Approved by the European Commission (EC) in August 2022, valoctocogene roxaparvovec is also poised to be the first gene therapy to launch in the United States for severe hemophilia A. Treatment benefit is expected to last for years, reduce the number of bleeding events, minimize the need for replacement factor VIII (FVIII) and negate the use of otherwise burdensome prophylaxis treatment.
• Marketing authorization: EC
• Marketing authorization for AAV5 DetectCDx™ Kit companion diagnostic: EC
• Biologics License Application (BLA) resubmitted: U.S. FDA
March 31, 2023:
• PDUFA date
Actual and expected launch:
• 2022: Europe
• 2023: United States
Patents estimated to expire beginning in 2033
How will valoctocogene roxaparvovec impact the market for hemophilia A?
What gaps in treatment does valoctocogene roxaparvovec fill?
Approximately 43% of people with hemophilia A experience painful, spontaneous bleeds into their muscles and joints that contribute to progressive, debilitating joint damage that can have a major impact on quality of life. Standard of care consists of 100 to 150 intravenous infusions (two to three times a week) of replacement FVIII a year and does not always prevent joint damage. Correction of the coagulation system can be life-changing, and valoctocogene roxaparvovec could potentially be the first treatment to accomplish this with a single infusion, eliminating the need for blood transfusions and FVIII replacement therapy.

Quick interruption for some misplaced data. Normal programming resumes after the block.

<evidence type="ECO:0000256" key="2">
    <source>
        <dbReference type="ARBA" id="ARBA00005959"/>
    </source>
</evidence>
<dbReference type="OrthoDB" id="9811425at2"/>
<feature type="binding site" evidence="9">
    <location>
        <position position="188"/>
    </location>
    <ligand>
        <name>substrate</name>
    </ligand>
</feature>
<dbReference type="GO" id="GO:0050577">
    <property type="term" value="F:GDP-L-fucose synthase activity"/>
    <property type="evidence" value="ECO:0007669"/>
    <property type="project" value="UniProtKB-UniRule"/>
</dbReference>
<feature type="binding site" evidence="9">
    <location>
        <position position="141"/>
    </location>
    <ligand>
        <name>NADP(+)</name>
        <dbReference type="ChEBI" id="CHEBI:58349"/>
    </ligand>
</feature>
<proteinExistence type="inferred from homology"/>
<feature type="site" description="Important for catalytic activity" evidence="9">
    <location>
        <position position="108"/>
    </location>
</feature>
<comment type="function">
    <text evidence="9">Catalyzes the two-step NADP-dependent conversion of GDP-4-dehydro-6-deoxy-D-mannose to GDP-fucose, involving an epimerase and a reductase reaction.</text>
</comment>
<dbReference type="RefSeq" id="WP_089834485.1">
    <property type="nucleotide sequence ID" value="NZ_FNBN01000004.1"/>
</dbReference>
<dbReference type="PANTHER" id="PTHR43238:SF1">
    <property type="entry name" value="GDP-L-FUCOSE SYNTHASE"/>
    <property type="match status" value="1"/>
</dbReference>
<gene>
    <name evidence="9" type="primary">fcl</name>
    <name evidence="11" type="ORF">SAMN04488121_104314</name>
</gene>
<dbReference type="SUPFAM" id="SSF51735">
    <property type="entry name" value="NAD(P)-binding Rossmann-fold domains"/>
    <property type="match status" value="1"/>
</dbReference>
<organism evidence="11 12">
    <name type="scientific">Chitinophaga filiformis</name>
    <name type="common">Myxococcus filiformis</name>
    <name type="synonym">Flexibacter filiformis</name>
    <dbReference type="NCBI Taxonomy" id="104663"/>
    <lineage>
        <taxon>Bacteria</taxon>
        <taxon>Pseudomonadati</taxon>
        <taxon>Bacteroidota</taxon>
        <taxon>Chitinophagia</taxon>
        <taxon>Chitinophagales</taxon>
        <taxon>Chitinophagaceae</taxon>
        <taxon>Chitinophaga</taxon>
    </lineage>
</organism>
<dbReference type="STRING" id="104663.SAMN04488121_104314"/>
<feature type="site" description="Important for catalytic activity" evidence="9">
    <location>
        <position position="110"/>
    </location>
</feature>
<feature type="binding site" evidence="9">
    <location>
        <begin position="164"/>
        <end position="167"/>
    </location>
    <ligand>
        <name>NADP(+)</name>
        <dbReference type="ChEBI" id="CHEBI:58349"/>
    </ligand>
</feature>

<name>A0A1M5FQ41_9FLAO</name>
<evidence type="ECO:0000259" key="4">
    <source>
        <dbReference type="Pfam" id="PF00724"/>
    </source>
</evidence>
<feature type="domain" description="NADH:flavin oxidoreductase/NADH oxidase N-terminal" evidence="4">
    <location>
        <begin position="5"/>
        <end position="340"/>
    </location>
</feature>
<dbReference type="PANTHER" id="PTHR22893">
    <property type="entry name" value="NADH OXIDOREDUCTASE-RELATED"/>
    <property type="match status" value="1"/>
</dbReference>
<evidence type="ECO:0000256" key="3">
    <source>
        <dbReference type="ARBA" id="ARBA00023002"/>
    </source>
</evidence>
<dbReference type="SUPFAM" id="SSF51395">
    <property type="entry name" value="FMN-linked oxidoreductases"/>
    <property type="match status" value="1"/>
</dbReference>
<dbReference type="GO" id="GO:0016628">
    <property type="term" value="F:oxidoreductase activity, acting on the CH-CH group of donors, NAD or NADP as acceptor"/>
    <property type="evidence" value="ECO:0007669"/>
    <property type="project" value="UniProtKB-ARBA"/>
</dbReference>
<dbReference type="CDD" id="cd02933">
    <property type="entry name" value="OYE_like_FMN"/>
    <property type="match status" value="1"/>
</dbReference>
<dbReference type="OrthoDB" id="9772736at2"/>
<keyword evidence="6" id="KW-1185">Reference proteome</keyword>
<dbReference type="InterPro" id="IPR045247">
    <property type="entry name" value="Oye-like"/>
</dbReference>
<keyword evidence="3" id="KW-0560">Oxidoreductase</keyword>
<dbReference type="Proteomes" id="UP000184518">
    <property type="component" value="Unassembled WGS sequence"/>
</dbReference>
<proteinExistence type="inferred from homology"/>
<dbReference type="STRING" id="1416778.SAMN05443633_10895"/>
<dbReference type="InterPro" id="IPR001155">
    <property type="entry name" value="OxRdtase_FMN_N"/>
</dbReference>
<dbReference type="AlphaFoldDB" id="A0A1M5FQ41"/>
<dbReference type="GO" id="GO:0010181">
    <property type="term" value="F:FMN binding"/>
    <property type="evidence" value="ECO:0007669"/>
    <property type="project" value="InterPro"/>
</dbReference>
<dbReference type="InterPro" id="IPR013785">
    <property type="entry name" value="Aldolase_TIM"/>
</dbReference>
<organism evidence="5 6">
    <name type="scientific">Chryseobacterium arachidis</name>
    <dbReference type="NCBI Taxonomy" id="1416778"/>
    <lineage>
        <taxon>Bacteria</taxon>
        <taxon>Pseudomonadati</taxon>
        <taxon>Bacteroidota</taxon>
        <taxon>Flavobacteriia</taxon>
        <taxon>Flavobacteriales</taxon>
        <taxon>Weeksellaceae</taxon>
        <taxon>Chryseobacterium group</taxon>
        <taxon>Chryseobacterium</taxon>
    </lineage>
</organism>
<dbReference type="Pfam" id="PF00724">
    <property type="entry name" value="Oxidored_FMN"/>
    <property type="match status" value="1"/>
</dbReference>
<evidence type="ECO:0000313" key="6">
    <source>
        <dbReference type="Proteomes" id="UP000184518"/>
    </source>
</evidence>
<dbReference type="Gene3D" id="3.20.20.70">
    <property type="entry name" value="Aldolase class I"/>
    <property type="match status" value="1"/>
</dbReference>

What hurdles might it need to overcome to reach blockbuster status?
There are a number of factors that could influence whether valoctocogene roxaparvovec will be broadly adopted within the target population including the presence of safe, efficacious therapies; use restricted to patients older than 18 years; and loss of FVIII expression over time, as observed in clinical trials. In addition, the combination of this loss of efficacy, unpredictable and variable individual responses to the treatment and a lack of long-term safety data might make both patients and physicians hesitant to use, and payers hesitant to cover, a novel gene therapy. Coverage could depend on a set of predetermined conditions, and the patient copay might be high.
“We put the $2-3 million in the context of how much uncertainty exists around how much we’re currently paying in factor. If the return on investment takes two to three years (that is, BMN 270 really works) and we don’t need any factor VIII over at least a two- to three-year period, hopefully longer, and if I can recoup those costs over a two-year period, I think that would be seen as very positive.”
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